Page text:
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    Crypto influencer Nugget’s News CEO Alex Saunders accused of not yet being able to repay followers

    An Australian cryptocurrency influencer has been accused of not yet being able to repay significant sums of money in digital currencies.

    Launceston-based Alex Saunders is the founder and CEO of Nugget’s News, which has 140,000 subscribers on YouTube and also provides a fee-based service.

    The company, which was founded in 2017 by Mr Saunders, promotes itself as a digital media channel that “delivers unfiltered coverage of the latest developments in cryptocurrency, housing, precious metals, commodities, stocks and other financial markets”.

    Nugget’s News provides analysis about cryptocurrencies like Bitcoin.(

    Pexels: Worldspectrum

    )

    Allegations Mr Saunders owes people money have been plastered all over Twitter, after US crypto-influencer Richard Heart last week posted a series of screenshots that appear to show the Nugget’s News founder asking him for money.

    “I drive a Subaru hatchback but im (sic) the richest guy in Tasmania,” said one message allegedly sent to Mr Heart from Alex Saunders.

    In messages seen by the ABC, Mr Saunders asks people to invest in a so-far unrealised crypto project called Decentra Bank, or Decentral Bank (DCB).

    Several developers Mr Saunders named as being linked to DCB in messages and audio recordings, that have since been posted on Twitter, have issued public statements stating they are not involved in the project.

    One of those named was technologist Jamie Skella who provided messages from April, in which Mr Saunders asked if he knew of a “whale” (a lender) who would invest in the DCB project.

    “He also asked for me to be the project lead, but nothing ever materialised,” Mr Skella said.

    Another tech company mentioned by Mr Saunders, Block8, said it was not involved in DCB and was “currently seeking legal advice regarding the [Mr Saunders’] claims.”

    The ABC has also spoken to five people in countries including Australia, the UK and New Zealand who said they are each owed significant sums of money.

    At least one said he has engaged a lawyer.

    In one message exchange Mr Saunders appears to ask a follower to send ethereum to an electronic wallet. Another message seen by the ABC shows that a different person who allegedly loaned Mr Saunders money transferred ethereum to the same electronic wallet.

    “I am gutted,” one of Mr Saunders followers told the ABC.

    An overseas hedge fund manager the ABC spoke to said he sent Mr Saunders bitcoin in January, which had not yet been paid back.

    Screenshots show what appeared to be Mr Saunders asking the hedge fund manager for bitcoin on two separate occasions.

    “Sorry to put this on you mate. But I felt like I could trust you. I’d 10x’d my FTX account. Then got greedy,” said the message allegedly sent from Mr Saunders.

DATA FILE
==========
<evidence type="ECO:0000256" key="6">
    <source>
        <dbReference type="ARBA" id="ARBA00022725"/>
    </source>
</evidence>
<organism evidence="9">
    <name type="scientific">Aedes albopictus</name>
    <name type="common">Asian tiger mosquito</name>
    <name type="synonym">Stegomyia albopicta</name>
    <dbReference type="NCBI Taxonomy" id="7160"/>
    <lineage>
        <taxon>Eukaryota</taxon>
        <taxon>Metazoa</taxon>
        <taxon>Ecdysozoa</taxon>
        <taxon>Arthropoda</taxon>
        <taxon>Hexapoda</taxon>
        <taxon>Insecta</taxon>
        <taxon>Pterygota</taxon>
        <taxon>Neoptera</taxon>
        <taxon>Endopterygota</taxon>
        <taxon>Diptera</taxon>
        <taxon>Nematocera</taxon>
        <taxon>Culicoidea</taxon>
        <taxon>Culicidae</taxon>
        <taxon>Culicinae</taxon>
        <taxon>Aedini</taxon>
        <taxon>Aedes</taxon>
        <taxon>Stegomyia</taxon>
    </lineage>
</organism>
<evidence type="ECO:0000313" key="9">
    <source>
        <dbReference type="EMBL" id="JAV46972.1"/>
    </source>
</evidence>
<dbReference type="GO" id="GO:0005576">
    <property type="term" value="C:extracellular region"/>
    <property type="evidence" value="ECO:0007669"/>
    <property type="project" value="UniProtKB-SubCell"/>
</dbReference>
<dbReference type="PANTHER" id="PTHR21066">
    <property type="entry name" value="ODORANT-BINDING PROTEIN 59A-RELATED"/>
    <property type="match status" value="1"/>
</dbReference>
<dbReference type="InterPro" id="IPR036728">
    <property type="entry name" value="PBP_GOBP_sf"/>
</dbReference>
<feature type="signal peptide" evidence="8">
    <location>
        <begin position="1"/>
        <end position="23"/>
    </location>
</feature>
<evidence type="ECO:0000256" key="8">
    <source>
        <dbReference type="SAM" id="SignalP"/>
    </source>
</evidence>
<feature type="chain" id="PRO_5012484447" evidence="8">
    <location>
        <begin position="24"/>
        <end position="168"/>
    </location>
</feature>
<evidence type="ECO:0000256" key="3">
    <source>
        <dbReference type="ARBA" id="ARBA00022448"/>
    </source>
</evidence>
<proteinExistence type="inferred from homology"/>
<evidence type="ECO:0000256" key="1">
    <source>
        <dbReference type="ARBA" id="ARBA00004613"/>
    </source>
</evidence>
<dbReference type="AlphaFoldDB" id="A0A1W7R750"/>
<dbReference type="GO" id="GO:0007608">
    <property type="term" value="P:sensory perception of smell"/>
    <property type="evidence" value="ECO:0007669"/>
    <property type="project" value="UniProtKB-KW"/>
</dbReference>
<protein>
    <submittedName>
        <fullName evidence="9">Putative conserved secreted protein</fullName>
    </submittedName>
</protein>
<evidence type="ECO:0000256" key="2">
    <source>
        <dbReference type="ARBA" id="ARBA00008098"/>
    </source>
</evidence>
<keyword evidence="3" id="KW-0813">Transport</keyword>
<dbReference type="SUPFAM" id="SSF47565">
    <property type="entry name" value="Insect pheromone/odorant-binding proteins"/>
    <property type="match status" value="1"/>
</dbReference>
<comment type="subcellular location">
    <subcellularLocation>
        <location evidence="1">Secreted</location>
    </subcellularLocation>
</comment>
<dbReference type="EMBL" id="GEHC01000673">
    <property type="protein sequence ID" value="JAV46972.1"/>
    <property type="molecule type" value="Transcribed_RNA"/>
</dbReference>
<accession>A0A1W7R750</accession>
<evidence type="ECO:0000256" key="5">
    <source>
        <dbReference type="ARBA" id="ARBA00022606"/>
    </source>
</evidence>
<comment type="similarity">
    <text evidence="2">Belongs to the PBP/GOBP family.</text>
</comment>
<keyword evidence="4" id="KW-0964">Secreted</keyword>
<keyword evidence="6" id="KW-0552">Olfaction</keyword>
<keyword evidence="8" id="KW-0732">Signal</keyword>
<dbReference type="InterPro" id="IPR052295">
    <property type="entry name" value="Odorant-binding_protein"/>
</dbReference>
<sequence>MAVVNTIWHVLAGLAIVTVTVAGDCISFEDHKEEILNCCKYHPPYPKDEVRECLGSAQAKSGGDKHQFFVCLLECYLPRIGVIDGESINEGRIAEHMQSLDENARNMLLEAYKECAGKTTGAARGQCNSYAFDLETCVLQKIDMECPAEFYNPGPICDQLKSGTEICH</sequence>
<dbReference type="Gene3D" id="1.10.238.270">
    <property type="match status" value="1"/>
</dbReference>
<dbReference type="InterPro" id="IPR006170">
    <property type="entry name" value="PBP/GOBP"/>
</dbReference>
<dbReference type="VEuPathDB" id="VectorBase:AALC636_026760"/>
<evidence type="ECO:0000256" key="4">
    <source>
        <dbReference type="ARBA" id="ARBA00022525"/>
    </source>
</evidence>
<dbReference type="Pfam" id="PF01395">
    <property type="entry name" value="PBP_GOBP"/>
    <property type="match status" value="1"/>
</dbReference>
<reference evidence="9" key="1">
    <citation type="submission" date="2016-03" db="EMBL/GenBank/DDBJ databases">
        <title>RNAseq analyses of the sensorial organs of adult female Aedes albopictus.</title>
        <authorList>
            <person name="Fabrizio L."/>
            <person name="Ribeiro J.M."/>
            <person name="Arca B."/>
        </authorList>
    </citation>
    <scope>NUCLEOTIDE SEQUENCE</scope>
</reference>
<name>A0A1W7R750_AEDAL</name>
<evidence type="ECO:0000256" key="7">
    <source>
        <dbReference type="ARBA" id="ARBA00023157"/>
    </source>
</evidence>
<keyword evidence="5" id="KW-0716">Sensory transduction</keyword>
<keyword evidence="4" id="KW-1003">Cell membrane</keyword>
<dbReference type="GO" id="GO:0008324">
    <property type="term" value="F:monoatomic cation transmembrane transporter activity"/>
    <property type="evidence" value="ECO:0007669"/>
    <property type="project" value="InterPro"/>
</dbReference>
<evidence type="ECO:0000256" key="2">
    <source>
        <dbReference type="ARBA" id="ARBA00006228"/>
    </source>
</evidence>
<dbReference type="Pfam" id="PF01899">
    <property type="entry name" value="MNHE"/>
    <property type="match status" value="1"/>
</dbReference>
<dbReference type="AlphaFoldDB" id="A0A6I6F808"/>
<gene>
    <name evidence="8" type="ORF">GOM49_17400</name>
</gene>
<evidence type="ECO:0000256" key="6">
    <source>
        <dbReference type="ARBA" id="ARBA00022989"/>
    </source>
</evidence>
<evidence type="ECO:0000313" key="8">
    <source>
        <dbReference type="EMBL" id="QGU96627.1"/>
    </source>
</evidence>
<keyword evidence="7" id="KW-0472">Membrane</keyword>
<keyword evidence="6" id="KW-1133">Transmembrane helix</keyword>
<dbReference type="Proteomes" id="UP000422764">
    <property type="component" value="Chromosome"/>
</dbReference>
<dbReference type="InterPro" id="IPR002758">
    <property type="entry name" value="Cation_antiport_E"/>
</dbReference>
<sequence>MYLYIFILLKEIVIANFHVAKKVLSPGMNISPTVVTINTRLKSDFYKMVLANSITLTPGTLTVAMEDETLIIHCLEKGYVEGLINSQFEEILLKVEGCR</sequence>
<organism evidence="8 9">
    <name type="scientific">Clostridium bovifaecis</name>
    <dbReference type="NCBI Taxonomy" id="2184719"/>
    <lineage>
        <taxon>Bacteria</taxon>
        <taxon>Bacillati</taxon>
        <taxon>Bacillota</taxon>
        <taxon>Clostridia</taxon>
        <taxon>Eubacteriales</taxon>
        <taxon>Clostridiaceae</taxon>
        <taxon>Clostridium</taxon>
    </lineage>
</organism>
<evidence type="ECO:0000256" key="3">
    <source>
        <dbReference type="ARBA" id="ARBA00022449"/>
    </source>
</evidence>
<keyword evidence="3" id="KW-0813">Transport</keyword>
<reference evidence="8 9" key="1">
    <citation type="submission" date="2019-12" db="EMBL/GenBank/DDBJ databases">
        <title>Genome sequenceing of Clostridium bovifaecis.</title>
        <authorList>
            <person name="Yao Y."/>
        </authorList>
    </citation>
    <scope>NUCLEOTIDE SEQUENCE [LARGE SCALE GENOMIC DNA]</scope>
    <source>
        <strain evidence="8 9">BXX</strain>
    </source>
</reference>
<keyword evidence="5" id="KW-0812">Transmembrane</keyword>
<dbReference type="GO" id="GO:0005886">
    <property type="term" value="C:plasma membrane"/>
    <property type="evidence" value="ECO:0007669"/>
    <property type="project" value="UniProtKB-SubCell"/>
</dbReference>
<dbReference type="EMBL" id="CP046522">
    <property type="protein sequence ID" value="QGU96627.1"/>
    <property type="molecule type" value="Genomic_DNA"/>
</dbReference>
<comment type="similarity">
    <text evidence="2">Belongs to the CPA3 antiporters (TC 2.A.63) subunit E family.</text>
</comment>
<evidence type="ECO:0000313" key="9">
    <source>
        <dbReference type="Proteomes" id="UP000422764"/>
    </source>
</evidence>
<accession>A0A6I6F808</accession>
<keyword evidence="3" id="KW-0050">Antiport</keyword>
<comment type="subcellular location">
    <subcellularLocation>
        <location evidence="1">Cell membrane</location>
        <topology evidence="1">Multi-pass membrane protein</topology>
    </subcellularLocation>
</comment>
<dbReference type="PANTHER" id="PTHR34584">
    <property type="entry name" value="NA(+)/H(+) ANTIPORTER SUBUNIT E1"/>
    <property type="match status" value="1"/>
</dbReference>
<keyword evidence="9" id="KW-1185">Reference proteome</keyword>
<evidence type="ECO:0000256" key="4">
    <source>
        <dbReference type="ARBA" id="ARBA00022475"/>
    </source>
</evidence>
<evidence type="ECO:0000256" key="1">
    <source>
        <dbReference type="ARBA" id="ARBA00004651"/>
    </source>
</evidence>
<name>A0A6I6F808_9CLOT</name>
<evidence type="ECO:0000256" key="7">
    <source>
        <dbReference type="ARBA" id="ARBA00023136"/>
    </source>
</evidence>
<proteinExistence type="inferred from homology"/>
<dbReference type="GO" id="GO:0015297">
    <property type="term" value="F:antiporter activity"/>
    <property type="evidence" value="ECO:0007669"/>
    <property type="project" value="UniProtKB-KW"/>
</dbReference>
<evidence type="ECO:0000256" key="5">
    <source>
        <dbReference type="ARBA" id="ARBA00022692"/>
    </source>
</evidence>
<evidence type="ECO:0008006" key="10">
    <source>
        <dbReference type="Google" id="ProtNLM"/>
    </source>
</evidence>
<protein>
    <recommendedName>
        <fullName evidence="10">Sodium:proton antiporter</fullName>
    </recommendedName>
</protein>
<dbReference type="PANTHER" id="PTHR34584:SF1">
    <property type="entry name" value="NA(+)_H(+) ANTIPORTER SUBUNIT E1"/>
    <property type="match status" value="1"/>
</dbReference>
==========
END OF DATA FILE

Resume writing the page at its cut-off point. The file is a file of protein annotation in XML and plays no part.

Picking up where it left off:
In response to the claims on Twitter, cryptocurrency exchange FTX said it had escalated the matter internally.

    Twitter user @Bitboy_Crypto, who also uses the name Ben Armstrong said he loaned Mr Saunders 5 bitcoin. 

    Mr Saunders said in messages shared that he intends to pay everyone back. He has also indicated that he has entered into repayment plans with those he owes money to.

    A message exchange from April this year appeared to show Mr Saunders explaining he had been “ripped 20 BTC [bitcoin] lending to a friend of a friend.”

    “The worst thing is that my big out to fix this all up is this project I have been working on which is an absolute belter,” he told another follower in a recorded audio message posted online.

    “Let’s say we were to do a coin launch tomorrow, I could be sitting on millions of dollars, tens of millions.”

    “If we can sort of get this out, I can pay everyone off overnight.”

    Former colleagues distance themselves from Alex Saunders

    The allegations have prompted those once associated with Mr Saunders to make public statements.

    Collective Shift managing director Ben Simpson, who previously worked with Mr Saunders, issued a video update on Sunday to members.

    Ben simpson
    Collective Shift managing director Ben Simpson said the company has had nothing to do with Alex Saunders’ personal projects. 

    In the video, Mr Simpson said he had confronted Mr Saunders about the public allegations against him.

    “He looked at me straight in the eye and said ‘don’t worry about, like, you know, there is a couple of people I owe money, I am on repayment plans, don’t worry about it,” Mr Simpson said in the video.

    In a separate statement to the ABC, Mr Simpson said Mr Saunders was not a shareholder in Collective Shift and was no longer a content contributor.

    “Collective Shift is an independent entity and has had no involvement with any projects undertaken by Alex Saunders.”

    Mr Saunders has not responded to the ABC’s questions about the allegations.

    The peak blockchain industry body Blockchain Australia confirmed it was aware of the claims and had been in contact with Mr Saunders.

    “We have contacted Mr Saunders and have been advised that claims are being handled by his legal representative,” the statement said.

    “We have formally requested Mr Saunders respond to the allegations.”

    Mr Saunders was a board member of Blockchain Australia in 2019.

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